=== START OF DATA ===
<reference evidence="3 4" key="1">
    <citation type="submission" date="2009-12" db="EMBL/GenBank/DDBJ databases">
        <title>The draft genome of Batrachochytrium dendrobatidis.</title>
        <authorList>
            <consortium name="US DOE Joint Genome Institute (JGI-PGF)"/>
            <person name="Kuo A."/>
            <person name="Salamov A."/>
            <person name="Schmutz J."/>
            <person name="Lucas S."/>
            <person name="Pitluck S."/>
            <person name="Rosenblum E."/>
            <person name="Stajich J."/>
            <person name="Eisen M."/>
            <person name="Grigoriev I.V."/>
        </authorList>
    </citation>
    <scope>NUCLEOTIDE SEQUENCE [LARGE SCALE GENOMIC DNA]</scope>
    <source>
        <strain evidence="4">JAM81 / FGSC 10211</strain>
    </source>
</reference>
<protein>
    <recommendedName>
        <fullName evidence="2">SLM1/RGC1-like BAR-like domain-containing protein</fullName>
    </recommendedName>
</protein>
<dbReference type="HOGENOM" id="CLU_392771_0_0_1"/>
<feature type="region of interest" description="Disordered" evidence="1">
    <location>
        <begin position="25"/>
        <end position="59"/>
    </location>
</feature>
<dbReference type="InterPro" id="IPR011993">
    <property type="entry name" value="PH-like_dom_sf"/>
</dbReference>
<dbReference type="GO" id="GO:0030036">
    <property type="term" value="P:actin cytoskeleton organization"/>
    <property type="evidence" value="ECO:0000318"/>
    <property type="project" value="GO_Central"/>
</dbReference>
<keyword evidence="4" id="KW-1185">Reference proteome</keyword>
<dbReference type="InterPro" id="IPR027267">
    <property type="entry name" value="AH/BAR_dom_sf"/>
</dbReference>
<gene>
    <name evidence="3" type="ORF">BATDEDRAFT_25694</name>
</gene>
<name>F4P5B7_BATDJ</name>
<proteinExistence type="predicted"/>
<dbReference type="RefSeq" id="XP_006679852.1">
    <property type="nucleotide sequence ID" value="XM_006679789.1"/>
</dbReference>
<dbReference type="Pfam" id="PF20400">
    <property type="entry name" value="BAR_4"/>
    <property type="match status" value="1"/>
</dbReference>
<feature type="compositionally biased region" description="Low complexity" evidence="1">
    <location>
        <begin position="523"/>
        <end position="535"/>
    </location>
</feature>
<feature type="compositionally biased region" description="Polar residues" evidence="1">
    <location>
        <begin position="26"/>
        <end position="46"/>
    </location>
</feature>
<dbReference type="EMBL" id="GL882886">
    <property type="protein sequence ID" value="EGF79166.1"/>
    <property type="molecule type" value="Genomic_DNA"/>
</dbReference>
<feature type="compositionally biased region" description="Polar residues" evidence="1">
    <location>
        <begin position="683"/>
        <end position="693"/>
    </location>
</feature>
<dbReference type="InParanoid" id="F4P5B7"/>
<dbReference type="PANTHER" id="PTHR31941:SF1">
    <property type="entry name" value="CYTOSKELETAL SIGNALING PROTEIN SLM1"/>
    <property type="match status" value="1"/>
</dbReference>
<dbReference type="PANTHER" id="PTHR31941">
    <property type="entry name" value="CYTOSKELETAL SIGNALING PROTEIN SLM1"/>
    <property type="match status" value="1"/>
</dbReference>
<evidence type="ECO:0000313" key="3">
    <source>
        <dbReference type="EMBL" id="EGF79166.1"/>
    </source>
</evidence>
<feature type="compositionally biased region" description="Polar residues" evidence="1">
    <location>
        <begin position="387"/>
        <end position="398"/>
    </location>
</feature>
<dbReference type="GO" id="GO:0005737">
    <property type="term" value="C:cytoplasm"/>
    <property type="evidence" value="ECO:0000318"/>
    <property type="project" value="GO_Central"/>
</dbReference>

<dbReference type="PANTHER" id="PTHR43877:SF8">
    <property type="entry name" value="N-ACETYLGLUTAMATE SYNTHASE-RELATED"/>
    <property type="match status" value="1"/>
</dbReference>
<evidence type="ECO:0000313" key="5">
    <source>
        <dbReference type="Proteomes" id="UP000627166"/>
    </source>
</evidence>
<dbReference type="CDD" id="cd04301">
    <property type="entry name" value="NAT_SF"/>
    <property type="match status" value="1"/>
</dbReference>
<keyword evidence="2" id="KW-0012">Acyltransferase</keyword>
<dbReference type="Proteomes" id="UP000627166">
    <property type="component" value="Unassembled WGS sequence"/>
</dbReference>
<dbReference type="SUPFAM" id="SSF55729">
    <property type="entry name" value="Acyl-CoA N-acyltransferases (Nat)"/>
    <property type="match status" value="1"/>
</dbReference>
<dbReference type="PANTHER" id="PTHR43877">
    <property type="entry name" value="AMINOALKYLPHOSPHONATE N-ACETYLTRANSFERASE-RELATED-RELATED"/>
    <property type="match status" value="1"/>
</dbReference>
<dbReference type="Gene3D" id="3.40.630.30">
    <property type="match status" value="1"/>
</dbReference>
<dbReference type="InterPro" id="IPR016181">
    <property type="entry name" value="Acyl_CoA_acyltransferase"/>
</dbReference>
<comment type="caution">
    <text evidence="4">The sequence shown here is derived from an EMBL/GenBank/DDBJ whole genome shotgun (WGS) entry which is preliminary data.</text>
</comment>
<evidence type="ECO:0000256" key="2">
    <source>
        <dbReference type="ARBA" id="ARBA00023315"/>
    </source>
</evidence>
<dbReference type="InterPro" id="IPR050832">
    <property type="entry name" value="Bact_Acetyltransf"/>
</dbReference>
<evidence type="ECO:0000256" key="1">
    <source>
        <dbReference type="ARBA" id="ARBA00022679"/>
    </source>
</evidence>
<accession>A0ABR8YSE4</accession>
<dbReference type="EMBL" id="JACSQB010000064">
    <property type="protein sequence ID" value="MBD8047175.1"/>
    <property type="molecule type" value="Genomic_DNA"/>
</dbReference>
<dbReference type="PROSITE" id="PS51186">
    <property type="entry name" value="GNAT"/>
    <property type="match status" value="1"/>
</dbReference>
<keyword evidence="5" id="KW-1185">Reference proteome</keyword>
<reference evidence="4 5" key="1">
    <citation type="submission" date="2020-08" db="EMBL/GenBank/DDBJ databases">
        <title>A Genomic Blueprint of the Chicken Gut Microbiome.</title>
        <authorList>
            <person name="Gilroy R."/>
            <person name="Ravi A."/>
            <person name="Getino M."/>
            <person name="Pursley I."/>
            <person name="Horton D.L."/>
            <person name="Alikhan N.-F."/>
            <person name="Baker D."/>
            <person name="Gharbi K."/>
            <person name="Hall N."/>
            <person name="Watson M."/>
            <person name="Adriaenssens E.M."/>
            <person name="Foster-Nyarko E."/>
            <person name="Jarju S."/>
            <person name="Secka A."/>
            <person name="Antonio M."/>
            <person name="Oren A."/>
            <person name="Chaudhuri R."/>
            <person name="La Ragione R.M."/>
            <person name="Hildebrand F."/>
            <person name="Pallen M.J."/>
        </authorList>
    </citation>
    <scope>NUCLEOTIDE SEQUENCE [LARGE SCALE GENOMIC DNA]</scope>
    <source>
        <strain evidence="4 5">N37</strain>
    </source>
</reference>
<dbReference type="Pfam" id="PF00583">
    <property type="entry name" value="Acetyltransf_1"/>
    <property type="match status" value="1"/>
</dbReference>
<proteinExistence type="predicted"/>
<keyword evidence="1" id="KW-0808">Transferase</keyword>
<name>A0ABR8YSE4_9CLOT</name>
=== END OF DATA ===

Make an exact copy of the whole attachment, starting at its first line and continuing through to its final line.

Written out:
<reference evidence="3 4" key="1">
    <citation type="submission" date="2009-12" db="EMBL/GenBank/DDBJ databases">
        <title>The draft genome of Batrachochytrium dendrobatidis.</title>
        <authorList>
            <consortium name="US DOE Joint Genome Institute (JGI-PGF)"/>
            <person name="Kuo A."/>
            <person name="Salamov A."/>
            <person name="Schmutz J."/>
            <person name="Lucas S."/>
            <person name="Pitluck S."/>
            <person name="Rosenblum E."/>
            <person name="Stajich J."/>
            <person name="Eisen M."/>
            <person name="Grigoriev I.V."/>
        </authorList>
    </citation>
    <scope>NUCLEOTIDE SEQUENCE [LARGE SCALE GENOMIC DNA]</scope>
    <source>
        <strain evidence="4">JAM81 / FGSC 10211</strain>
    </source>
</reference>
<protein>
    <recommendedName>
        <fullName evidence="2">SLM1/RGC1-like BAR-like domain-containing protein</fullName>
    </recommendedName>
</protein>
<dbReference type="HOGENOM" id="CLU_392771_0_0_1"/>
<feature type="region of interest" description="Disordered" evidence="1">
    <location>
        <begin position="25"/>
        <end position="59"/>
    </location>
</feature>
<dbReference type="InterPro" id="IPR011993">
    <property type="entry name" value="PH-like_dom_sf"/>
</dbReference>
<dbReference type="GO" id="GO:0030036">
    <property type="term" value="P:actin cytoskeleton organization"/>
    <property type="evidence" value="ECO:0000318"/>
    <property type="project" value="GO_Central"/>
</dbReference>
<keyword evidence="4" id="KW-1185">Reference proteome</keyword>
<dbReference type="InterPro" id="IPR027267">
    <property type="entry name" value="AH/BAR_dom_sf"/>
</dbReference>
<gene>
    <name evidence="3" type="ORF">BATDEDRAFT_25694</name>
</gene>
<name>F4P5B7_BATDJ</name>
<proteinExistence type="predicted"/>
<dbReference type="RefSeq" id="XP_006679852.1">
    <property type="nucleotide sequence ID" value="XM_006679789.1"/>
</dbReference>
<dbReference type="Pfam" id="PF20400">
    <property type="entry name" value="BAR_4"/>
    <property type="match status" value="1"/>
</dbReference>
<feature type="compositionally biased region" description="Low complexity" evidence="1">
    <location>
        <begin position="523"/>
        <end position="535"/>
    </location>
</feature>
<feature type="compositionally biased region" description="Polar residues" evidence="1">
    <location>
        <begin position="26"/>
        <end position="46"/>
    </location>
</feature>
<dbReference type="EMBL" id="GL882886">
    <property type="protein sequence ID" value="EGF79166.1"/>
    <property type="molecule type" value="Genomic_DNA"/>
</dbReference>
<feature type="compositionally biased region" description="Polar residues" evidence="1">
    <location>
        <begin position="683"/>
        <end position="693"/>
    </location>
</feature>
<dbReference type="InParanoid" id="F4P5B7"/>
<dbReference type="PANTHER" id="PTHR31941:SF1">
    <property type="entry name" value="CYTOSKELETAL SIGNALING PROTEIN SLM1"/>
    <property type="match status" value="1"/>
</dbReference>
<dbReference type="PANTHER" id="PTHR31941">
    <property type="entry name" value="CYTOSKELETAL SIGNALING PROTEIN SLM1"/>
    <property type="match status" value="1"/>
</dbReference>
<evidence type="ECO:0000313" key="3">
    <source>
        <dbReference type="EMBL" id="EGF79166.1"/>
    </source>
</evidence>
<feature type="compositionally biased region" description="Polar residues" evidence="1">
    <location>
        <begin position="387"/>
        <end position="398"/>
    </location>
</feature>
<dbReference type="GO" id="GO:0005737">
    <property type="term" value="C:cytoplasm"/>
    <property type="evidence" value="ECO:0000318"/>
    <property type="project" value="GO_Central"/>
</dbReference>

<dbReference type="PANTHER" id="PTHR43877:SF8">
    <property type="entry name" value="N-ACETYLGLUTAMATE SYNTHASE-RELATED"/>
    <property type="match status" value="1"/>
</dbReference>
<evidence type="ECO:0000313" key="5">
    <source>
        <dbReference type="Proteomes" id="UP000627166"/>
    </source>
</evidence>
<dbReference type="CDD" id="cd04301">
    <property type="entry name" value="NAT_SF"/>
    <property type="match status" value="1"/>
</dbReference>
<keyword evidence="2" id="KW-0012">Acyltransferase</keyword>
<dbReference type="Proteomes" id="UP000627166">
    <property type="component" value="Unassembled WGS sequence"/>
</dbReference>
<dbReference type="SUPFAM" id="SSF55729">
    <property type="entry name" value="Acyl-CoA N-acyltransferases (Nat)"/>
    <property type="match status" value="1"/>
</dbReference>
<dbReference type="PANTHER" id="PTHR43877">
    <property type="entry name" value="AMINOALKYLPHOSPHONATE N-ACETYLTRANSFERASE-RELATED-RELATED"/>
    <property type="match status" value="1"/>
</dbReference>
<dbReference type="Gene3D" id="3.40.630.30">
    <property type="match status" value="1"/>
</dbReference>
<dbReference type="InterPro" id="IPR016181">
    <property type="entry name" value="Acyl_CoA_acyltransferase"/>
</dbReference>
<comment type="caution">
    <text evidence="4">The sequence shown here is derived from an EMBL/GenBank/DDBJ whole genome shotgun (WGS) entry which is preliminary data.</text>
</comment>
<evidence type="ECO:0000256" key="2">
    <source>
        <dbReference type="ARBA" id="ARBA00023315"/>
    </source>
</evidence>
<dbReference type="InterPro" id="IPR050832">
    <property type="entry name" value="Bact_Acetyltransf"/>
</dbReference>
<evidence type="ECO:0000256" key="1">
    <source>
        <dbReference type="ARBA" id="ARBA00022679"/>
    </source>
</evidence>
<accession>A0ABR8YSE4</accession>
<dbReference type="EMBL" id="JACSQB010000064">
    <property type="protein sequence ID" value="MBD8047175.1"/>
    <property type="molecule type" value="Genomic_DNA"/>
</dbReference>
<dbReference type="PROSITE" id="PS51186">
    <property type="entry name" value="GNAT"/>
    <property type="match status" value="1"/>
</dbReference>
<keyword evidence="5" id="KW-1185">Reference proteome</keyword>
<reference evidence="4 5" key="1">
    <citation type="submission" date="2020-08" db="EMBL/GenBank/DDBJ databases">
        <title>A Genomic Blueprint of the Chicken Gut Microbiome.</title>
        <authorList>
            <person name="Gilroy R."/>
            <person name="Ravi A."/>
            <person name="Getino M."/>
            <person name="Pursley I."/>
            <person name="Horton D.L."/>
            <person name="Alikhan N.-F."/>
            <person name="Baker D."/>
            <person name="Gharbi K."/>
            <person name="Hall N."/>
            <person name="Watson M."/>
            <person name="Adriaenssens E.M."/>
            <person name="Foster-Nyarko E."/>
            <person name="Jarju S."/>
            <person name="Secka A."/>
            <person name="Antonio M."/>
            <person name="Oren A."/>
            <person name="Chaudhuri R."/>
            <person name="La Ragione R.M."/>
            <person name="Hildebrand F."/>
            <person name="Pallen M.J."/>
        </authorList>
    </citation>
    <scope>NUCLEOTIDE SEQUENCE [LARGE SCALE GENOMIC DNA]</scope>
    <source>
        <strain evidence="4 5">N37</strain>
    </source>
</reference>
<dbReference type="Pfam" id="PF00583">
    <property type="entry name" value="Acetyltransf_1"/>
    <property type="match status" value="1"/>
</dbReference>
<proteinExistence type="predicted"/>
<keyword evidence="1" id="KW-0808">Transferase</keyword>
<name>A0ABR8YSE4_9CLOT</name>